Rivers sets out the questions Americans may be asking of their leaders: might American choose Donald Trump as their next president?

Rivers 100x100By Ray Rivers

July 25, 2016



Trump smirk July 24-16

Is this a smug over-confident man – or has he convinced America that he can and will protect them?

It’s a crazy, topsy-turvy world. And nothing is more upside down than what is happening south of the border. The Republican party has nominated the bombastic and seemingly racist, tycoon Donald Trump, to be their standard bearer for the most important job on the planet. Trump, who has never served in any public office delivered an acceptance speech which was more than a little scary – not as much by what he said but more for what was left unsaid.

Building a border wall with Mexico and banning Muslims from entering the USA are the closest things to policy statements he’s uttered, though he has also mulled about NATO being obsolete and tearing up international trade agreements. Trump calls it America First, a term that can be found in the dirty laundry of America’s troubled past.

American history has its very roots in isolationism. Founding fathers Washington and Jefferson were determined to leave Europe and European entanglements behind them as thy founded their new land. They even cancelled their military alliance with France once their independence-war was resolved.

Following a late and reluctant involvement in the First World War America’s right-wing politicians kept it out of the League of Nations, an American concept and the pre-cursor to today’s UN. The US’s decision to stay out of the League damned this early attempt at global governance and ultimately contributed to the advent of WW II.

America First was a popular early WWII movement which collapsed following the attack on Pearl Harbour. Membership included Charles Lindbergh, the Kennedys and other prominent Americans who inadvertently became apologists and supporters of Hitler’s destructive policies, much as Trump’s advisor’s are to Russia’s Putin today.

America First is a powerful sentiment but is it even possible? America has been the cop of the world since the middle of the last century. And it has also been policeman, judge and jury too often. So it’s not surprising that ISIS has sprung up – a political and social superbug intent on countering the medicine being doled out by an over-prescriptive and paternalistic USA.

It all makes sense to a nation tired of endless wars and unsure about its place in the world any more. And Trump is the iconic American conservative. Inward looking and largely disinterested in the rest of world. He may be better travelled than Bush and married to a foreign chick, but he is still that local fellow – not at all like the intellectual globe-trotting Kerrys or Clintons. And that is why he may well become America’s next president. He really is like so many of his supporters in that regard.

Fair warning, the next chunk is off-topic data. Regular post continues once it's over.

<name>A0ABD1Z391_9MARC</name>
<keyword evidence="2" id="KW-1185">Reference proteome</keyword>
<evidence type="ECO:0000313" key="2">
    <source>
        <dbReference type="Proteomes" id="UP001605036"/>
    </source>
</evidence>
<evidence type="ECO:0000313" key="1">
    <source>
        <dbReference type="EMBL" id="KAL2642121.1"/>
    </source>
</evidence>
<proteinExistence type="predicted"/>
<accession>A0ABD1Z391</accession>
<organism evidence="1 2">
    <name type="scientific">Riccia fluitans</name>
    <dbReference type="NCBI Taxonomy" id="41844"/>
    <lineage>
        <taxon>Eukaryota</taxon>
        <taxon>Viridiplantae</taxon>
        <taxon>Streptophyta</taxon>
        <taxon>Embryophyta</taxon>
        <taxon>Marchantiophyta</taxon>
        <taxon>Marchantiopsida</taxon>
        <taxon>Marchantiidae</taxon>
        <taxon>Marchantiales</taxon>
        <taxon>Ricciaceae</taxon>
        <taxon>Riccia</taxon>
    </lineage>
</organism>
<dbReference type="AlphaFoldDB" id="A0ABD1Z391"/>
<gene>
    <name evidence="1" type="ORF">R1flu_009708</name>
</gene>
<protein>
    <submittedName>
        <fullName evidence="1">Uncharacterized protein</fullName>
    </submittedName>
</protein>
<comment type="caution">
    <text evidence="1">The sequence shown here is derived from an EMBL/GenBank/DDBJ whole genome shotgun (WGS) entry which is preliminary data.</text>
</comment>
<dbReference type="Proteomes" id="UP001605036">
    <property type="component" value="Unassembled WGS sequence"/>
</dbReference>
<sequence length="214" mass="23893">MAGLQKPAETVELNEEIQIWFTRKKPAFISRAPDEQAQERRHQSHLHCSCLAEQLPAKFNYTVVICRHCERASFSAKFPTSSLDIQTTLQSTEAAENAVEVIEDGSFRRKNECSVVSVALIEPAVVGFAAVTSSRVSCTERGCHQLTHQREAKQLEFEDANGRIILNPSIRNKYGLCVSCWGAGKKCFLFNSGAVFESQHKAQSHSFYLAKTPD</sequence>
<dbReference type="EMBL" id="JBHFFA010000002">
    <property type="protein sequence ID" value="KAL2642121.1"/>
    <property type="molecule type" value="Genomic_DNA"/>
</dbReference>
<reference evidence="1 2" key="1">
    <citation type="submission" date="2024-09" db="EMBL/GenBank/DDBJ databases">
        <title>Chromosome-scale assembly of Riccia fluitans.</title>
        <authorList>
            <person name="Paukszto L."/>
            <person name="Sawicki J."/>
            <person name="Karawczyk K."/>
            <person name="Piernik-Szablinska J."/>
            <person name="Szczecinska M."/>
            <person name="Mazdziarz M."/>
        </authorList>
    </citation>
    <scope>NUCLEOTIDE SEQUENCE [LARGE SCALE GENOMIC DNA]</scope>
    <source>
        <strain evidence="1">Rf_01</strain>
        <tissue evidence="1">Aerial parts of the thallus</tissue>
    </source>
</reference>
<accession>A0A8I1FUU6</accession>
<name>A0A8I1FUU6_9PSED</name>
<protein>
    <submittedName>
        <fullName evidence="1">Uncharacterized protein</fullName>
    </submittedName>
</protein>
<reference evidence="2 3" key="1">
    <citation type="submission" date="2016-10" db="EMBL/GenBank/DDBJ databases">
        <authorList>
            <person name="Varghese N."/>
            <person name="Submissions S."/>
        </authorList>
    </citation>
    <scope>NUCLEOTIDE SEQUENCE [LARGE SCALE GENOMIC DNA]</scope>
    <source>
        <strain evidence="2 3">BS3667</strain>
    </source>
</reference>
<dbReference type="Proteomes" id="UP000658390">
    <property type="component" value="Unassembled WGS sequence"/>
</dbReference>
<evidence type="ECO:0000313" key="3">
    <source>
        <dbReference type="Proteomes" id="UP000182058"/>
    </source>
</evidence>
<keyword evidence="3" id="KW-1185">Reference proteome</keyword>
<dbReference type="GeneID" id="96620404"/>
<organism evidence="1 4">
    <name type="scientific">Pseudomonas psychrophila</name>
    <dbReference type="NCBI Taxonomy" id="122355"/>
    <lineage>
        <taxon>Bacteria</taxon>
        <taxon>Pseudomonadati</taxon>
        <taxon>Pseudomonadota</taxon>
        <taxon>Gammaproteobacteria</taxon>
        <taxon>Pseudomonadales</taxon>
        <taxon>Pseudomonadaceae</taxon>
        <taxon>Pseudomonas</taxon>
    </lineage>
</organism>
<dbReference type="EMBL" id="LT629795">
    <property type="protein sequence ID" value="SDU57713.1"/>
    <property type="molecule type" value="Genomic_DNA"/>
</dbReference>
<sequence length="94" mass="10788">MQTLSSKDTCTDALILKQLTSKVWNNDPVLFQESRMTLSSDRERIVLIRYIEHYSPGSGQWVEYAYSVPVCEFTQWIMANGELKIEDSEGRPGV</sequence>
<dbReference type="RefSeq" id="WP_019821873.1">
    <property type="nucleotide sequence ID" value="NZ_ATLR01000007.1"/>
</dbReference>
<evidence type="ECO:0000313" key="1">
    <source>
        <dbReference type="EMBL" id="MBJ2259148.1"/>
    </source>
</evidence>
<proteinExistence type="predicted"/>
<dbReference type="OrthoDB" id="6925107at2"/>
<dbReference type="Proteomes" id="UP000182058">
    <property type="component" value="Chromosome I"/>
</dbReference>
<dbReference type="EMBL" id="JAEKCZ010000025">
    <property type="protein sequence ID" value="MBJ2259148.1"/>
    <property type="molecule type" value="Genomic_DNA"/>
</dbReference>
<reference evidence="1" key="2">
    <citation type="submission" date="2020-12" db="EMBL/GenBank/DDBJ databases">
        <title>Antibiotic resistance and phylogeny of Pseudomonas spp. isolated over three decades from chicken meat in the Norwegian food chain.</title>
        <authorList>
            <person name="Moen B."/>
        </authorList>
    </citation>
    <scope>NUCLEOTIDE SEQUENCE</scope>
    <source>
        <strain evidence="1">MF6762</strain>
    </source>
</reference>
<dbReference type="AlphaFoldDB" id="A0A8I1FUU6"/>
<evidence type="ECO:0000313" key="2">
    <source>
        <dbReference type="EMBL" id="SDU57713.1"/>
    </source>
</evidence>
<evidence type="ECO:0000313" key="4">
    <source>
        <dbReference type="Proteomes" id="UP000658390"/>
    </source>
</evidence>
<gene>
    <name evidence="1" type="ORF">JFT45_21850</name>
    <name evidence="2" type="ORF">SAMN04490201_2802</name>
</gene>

Almost everything that goes up comes down. Everything old looks new again given enough time. And we eventually get bored with everything. So change is a potion, transforming the mundane to magic – at least until we realize that ‘plus ça change, plus c’est la même chose’.

Change as a motto worked for Obama. And changing back from the future may very well work for Trump and his nostalgic view of the world, it’s just back to Happy Days.

Trump fist up

Gas Donald Trump managed to reach into the hearts of an unhappy American electorate.

If you lived in Nebraska, wouldn’t you be tempted to ask what the hell your leaders are doing meddling in the Middle East, or why the US is risking your child soldier’s life defending Europe from Russia or Japan from China? Wouldn’t you be tempted to ask why your leaders are allowing cheap foreign products to enter your markets duty free while your factories are shut down forcing their workers to line up for unemployment, welfare or Mac jobs?

And wouldn’t you be tempted to ask why you should be welcoming people, like immigrants from Muslim countries or Latin America, who bring their own culture and religion – changing the face of the America you once knew and loved? That was the most powerful question the British recently asked themselves. Their answer was Brexit. Down home America’s answer may well be Trump and America First.

Ray Rivers

Ray Rivers

Background links:

Ray Rivers is an economist and author who writes weekly on federal and provincial issues, applying his 25 years of involvement with federal and provincial ministries.  Rivers’ involvement in city matters led to his appointment as founding chair of Burlington’s Sustainable Development Committee.  He was also a candidate in the 1995 provincial election.


Publishers engage informed people to write which Ray Rives has been doing for the Gazette for more than three years.  We are proud to have Ray Rivers as an opinion writer however in this instance we do not agree with the views Rivers has put forward.